Most successful businesses will attract interest at some point from investors or competitors.
Buying a construction business is a lucrative option for entrepreneurs – they get an established name, a customer database and an immediate revenue stream. But for both buyer and seller the process can be costly and complex, especially in the current business landscape.
There are countless reasons why a construction business might be put up for sale – from an offer that simply can’t be refused, to retirement. And there are different ways to sell all or part of a business, such as disposing of the whole company as a going concern, or retaining partial ownership and continuing to run the business on a day-to-day basis.
Many businesses are sold in a trade sale to another business; others are sold to private-equity buyers, while some companies are bought by their existing management team or an outside management team (management buy-in).
Whatever the method used, there are advantages and disadvantages. A buy-out team has in-depth knowledge of the business, a firm grasp of its value and is best placed to act quickly.
A trade buyer can benefit from economies of scale such as purchasing power to get better deals from suppliers or spreading administrative overheads over a bigger operation.
Having experienced advisers on board is essential for an effective sale and the right adviser can have a huge impact on its success – or otherwise.
A combination of specialists will provide optimum support – an accountant will concentrate on all of the financial aspects of the sale while a solicitor will focus on the legal requirements.
For owners and managers, preparation is also key to a successful sale and good forward planning will help maximise value. Preparing for the sale as far in advance as possible will help you to get everything in order and identify any necessary final preparations before handing the reins over.
Making sure that your finances are in good shape before selling or buying a new business is essential to helping things run smoothly.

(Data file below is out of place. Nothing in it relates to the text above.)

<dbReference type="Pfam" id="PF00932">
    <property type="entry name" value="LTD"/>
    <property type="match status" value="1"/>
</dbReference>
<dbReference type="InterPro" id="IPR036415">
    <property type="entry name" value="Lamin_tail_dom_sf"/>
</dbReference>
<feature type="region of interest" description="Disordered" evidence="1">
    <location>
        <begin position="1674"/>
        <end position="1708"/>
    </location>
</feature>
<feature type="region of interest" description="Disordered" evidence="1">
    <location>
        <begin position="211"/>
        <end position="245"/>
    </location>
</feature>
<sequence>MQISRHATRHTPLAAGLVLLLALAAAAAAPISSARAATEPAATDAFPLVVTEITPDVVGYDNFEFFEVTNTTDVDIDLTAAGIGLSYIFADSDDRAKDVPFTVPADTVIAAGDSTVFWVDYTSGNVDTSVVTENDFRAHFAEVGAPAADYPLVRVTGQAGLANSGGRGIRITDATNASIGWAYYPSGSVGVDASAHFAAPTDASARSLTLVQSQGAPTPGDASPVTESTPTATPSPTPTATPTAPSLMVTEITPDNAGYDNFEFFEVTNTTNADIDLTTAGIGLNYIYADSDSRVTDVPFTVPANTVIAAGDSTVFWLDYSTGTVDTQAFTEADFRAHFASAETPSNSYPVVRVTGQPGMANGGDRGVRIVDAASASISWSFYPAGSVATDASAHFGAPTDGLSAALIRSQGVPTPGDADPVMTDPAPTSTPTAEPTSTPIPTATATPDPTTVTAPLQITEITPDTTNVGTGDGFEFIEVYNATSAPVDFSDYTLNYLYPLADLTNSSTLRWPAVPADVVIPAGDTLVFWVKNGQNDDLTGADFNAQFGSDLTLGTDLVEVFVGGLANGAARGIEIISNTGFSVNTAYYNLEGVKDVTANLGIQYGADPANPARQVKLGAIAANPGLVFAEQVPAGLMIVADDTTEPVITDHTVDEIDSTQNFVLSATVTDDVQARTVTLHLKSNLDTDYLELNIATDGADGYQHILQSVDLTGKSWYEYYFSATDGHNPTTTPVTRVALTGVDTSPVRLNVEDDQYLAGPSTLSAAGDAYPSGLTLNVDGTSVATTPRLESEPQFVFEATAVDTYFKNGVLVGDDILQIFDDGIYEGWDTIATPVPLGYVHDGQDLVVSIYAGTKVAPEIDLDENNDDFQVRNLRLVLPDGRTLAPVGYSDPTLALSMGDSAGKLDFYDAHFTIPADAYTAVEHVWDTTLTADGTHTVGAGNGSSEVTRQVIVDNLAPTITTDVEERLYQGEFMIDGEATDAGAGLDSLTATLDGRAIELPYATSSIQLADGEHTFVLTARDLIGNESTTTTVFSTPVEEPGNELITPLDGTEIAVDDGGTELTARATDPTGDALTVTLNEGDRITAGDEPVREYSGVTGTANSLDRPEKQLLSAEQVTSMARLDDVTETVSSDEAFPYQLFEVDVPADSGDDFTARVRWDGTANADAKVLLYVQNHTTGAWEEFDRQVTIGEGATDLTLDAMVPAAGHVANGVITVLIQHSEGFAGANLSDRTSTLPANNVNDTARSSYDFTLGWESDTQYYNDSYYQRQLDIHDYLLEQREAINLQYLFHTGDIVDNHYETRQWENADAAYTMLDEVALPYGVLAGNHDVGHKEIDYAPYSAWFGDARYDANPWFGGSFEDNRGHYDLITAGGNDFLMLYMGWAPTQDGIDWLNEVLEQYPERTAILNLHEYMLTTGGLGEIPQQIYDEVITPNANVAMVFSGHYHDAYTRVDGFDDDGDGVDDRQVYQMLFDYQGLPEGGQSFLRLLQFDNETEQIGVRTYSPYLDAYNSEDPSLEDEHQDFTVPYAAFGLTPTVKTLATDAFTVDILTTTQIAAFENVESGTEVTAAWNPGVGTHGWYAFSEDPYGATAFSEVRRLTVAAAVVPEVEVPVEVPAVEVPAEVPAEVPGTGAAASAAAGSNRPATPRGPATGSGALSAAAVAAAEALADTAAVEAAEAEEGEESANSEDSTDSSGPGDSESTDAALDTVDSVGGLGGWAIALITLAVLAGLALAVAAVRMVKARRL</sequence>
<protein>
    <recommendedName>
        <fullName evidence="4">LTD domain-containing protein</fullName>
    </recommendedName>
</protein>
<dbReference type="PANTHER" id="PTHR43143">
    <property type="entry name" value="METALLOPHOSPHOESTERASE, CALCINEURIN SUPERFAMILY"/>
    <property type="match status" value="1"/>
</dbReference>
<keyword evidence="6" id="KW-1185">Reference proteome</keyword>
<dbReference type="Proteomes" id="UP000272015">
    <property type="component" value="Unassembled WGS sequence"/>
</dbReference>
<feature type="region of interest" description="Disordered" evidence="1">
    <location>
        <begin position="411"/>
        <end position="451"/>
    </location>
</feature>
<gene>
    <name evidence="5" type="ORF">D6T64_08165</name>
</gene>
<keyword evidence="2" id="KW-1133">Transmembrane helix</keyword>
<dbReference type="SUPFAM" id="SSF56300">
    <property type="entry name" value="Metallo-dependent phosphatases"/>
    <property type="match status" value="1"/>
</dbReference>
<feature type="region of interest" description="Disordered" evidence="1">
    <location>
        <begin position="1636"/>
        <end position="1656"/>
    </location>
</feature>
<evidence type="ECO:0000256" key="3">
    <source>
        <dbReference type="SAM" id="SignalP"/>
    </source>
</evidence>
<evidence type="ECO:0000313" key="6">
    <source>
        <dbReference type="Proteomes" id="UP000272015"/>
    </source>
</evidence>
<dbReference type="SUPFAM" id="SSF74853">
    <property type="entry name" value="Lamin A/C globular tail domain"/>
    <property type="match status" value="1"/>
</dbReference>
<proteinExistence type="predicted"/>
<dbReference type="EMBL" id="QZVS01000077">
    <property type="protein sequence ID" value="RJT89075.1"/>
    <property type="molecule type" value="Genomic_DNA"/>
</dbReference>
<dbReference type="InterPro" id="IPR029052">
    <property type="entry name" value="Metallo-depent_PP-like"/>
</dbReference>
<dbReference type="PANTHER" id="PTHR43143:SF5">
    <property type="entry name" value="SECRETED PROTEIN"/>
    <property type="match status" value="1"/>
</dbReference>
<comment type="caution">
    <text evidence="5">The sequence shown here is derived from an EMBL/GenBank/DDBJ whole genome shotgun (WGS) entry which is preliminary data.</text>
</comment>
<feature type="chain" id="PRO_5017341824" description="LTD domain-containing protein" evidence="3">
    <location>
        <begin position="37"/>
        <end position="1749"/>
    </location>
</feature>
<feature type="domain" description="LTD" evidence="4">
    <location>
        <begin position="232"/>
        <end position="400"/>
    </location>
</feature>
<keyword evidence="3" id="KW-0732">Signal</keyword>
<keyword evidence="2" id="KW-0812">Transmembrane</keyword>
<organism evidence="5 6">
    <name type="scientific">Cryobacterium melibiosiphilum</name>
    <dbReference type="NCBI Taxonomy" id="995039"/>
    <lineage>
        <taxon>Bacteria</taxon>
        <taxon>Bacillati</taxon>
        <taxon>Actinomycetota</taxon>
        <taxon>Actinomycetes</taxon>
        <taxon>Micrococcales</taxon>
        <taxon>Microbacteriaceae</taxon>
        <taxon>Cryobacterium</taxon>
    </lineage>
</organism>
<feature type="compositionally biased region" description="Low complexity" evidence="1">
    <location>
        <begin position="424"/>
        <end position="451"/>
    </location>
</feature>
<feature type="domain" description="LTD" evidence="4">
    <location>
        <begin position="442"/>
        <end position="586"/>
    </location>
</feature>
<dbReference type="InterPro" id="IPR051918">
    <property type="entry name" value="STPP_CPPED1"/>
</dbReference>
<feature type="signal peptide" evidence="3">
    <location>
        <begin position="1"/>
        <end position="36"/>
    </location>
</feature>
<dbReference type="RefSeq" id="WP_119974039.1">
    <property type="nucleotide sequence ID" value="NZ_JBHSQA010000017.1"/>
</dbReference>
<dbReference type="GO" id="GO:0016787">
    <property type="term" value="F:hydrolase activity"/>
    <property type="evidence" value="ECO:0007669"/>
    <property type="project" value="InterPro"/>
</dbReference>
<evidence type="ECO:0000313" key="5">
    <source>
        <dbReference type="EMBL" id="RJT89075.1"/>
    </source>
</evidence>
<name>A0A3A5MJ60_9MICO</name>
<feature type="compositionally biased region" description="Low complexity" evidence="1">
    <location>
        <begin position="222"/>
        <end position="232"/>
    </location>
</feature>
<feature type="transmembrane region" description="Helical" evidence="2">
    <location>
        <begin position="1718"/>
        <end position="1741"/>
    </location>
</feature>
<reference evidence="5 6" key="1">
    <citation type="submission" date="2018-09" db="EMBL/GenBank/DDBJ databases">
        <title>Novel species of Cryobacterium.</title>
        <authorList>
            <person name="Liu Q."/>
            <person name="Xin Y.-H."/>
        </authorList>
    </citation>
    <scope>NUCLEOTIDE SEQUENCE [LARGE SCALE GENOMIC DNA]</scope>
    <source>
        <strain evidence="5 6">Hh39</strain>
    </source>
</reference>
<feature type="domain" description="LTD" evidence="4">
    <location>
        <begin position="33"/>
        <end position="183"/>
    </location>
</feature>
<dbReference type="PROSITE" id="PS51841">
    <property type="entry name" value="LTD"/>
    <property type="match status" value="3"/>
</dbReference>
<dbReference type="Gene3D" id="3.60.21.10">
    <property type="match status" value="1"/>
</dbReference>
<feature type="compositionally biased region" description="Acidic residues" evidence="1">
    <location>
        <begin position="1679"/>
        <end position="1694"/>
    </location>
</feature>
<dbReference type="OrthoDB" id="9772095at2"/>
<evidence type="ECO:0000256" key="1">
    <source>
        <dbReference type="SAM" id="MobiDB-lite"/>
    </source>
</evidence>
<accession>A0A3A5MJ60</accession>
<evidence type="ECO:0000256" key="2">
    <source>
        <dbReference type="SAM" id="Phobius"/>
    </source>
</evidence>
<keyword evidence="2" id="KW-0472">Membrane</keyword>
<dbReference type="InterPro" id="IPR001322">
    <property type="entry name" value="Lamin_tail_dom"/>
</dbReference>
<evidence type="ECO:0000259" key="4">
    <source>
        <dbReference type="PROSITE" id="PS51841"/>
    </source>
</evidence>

This can be achieved by exercising tight credit management and effective stock control practices, making realistic provisions for bad debts and accounting for any irregularities.
You should also ensure other key elements of the business are in order to show it in the best possible light. Good sales forecasts will help to increase prospective buyers’ confidence but must be realistic and supported by evidence.
Reducing longer-term investments such as avoiding heavy advertising spend or taking on new staff is a great way to boost short-term profits before a sale.
However, avoid excessive costcutting or the business may suffer – as well as the price potential buyers are prepared to offer.
When selling your business you should also consider how much time you are prepared to give to the new owner. Are you prepared to continue working for the business after the sale?
Deciding how much or how little time can be committed is vital and should be made clear to potential buyers at the outset.
Getting ready for sale is often the culmination of many years of hard work and perseverance – being too hasty or getting it wrong can waste years of concerted effort. Be prepared to negotiate and trust business instincts.
If a deal does not feel right, keep looking.
Jason Heath is a construction finance specialist at Bibby Financial Services